The Reserve Bank raised official interest rates by 25 basis points yesterday, which translates into official rates going up from 4% to 4.25%, and all the banks have passed the rise on to customers.
If I only cared about myself, my reaction would be, Cool! I don’t have a mortgage. I have investments. Higher interest rates are a good thing for me. There’s no right wing self-congratulation in that statement. I know that I am very, very lucky to be in the modest but comfortable financial position I’m in.
News reports last night helped put things in a bit of perspective for me. They said the rate hike would add about $47 to monthly repayments on a $300,000 mortgage and it brings the repayment increase to over $200 per month since interest rates started going up last year. That’s not such a good thing. I have friends with mortgages and they don’t deserve that.
However, while I feel for all those struggling to meet repayments, I have to wonder to what extent they have brought it on themselves, and how much they were duped by a government that encouraged them to plunge themselves into debt when times were better. When I was in Year 12 at high school, in 1989, I took out a term deposit. I put away the smallest possible amount ($1,000) for the shortest possible term (three months), and it paid 18%pa. Obviously, rates were insanely high at the time, but we all survived. So to my simple mind, if a rate increase of one quarter of a percentage point is going to cause people to struggle, it seems to me that they borrowed too much.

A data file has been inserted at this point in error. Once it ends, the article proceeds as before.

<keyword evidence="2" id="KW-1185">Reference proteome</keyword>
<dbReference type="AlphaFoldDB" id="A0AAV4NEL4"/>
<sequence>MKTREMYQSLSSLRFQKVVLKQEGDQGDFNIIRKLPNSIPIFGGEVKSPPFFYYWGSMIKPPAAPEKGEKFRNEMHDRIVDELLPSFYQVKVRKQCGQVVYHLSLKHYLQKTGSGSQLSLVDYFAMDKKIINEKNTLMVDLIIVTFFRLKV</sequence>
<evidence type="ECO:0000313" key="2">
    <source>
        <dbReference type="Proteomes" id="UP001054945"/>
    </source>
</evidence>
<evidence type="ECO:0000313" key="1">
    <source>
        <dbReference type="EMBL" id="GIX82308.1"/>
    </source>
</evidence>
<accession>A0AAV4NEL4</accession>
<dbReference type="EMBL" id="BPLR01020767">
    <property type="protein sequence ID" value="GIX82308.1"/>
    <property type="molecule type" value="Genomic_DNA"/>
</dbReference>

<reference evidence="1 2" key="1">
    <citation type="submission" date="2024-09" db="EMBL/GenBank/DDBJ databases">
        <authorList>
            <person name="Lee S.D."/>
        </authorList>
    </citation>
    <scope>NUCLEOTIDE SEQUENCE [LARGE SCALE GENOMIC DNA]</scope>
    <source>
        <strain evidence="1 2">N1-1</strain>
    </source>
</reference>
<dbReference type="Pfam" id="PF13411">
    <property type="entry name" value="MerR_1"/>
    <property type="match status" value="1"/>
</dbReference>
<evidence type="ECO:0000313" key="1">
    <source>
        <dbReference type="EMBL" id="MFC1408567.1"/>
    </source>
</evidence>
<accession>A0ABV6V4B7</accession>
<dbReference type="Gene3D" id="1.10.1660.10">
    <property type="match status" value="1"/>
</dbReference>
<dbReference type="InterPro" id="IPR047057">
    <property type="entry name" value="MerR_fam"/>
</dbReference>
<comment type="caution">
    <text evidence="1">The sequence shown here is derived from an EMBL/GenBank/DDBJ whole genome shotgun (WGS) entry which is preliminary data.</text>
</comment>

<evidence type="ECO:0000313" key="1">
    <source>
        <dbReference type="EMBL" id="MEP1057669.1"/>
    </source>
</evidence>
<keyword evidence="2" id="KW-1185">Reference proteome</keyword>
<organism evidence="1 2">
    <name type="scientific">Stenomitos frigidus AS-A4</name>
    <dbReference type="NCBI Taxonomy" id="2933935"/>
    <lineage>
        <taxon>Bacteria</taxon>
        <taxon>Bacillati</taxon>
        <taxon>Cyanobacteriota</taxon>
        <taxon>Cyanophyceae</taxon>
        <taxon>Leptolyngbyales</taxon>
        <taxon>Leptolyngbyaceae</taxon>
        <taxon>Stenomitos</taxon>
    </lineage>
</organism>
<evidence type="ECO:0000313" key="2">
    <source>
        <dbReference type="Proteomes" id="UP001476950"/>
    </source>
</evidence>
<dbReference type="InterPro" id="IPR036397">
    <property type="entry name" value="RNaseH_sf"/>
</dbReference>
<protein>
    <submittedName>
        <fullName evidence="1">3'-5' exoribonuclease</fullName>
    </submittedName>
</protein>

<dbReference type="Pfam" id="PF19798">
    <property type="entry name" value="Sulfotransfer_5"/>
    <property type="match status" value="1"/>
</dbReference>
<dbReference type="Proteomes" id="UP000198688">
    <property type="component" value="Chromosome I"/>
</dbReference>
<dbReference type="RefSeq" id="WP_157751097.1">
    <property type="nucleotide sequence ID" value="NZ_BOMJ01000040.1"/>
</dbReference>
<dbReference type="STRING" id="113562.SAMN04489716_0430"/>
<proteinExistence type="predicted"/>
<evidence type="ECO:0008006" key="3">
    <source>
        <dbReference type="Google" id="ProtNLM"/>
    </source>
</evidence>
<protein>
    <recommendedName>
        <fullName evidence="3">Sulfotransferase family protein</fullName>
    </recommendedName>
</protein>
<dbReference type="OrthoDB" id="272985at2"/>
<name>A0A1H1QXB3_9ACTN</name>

John Howard played ‘aspirational’ voters like a fiddle between 2001 and 2007. First he offered the new home buyers bonus, which was almost doubled if they were building rather than buying an existing dwelling. Of the people who qualified for over $10,000 in subsidies, how many used it to borrow $10,000 less, and how many used it to spend $10,000 more? Then, in the 2004 election campaign, Howard put the fear of interest rate rises into everyone who he had spent the last four years encouraging to take out 30-year mortgages. I know there are people hurting because of interest rate rises, but I find it just a little bit hard to feel sorry for people who borrowed as much as they feasibly could when interest rates were 3%, thinking that they would never go up.
Back when interest rates were stupidly high in the late 80s and early 90s, some banks started offering home loans with interest rates capped at, say, 14% for five years. So the poor buggers who took that deal would have still been paying 14% after official rates dropped back below 10% in 1991. Again, it’s hard to feel sorry for people who didn’t take the longer view.
So the rise is good news for me. It might mean that I get a slightly better rate when my investment matures, but I don’t like to profit from anyone’s misfortune so I'm torn. Am I being too harsh here? I’d like to know. Let me know in the comments.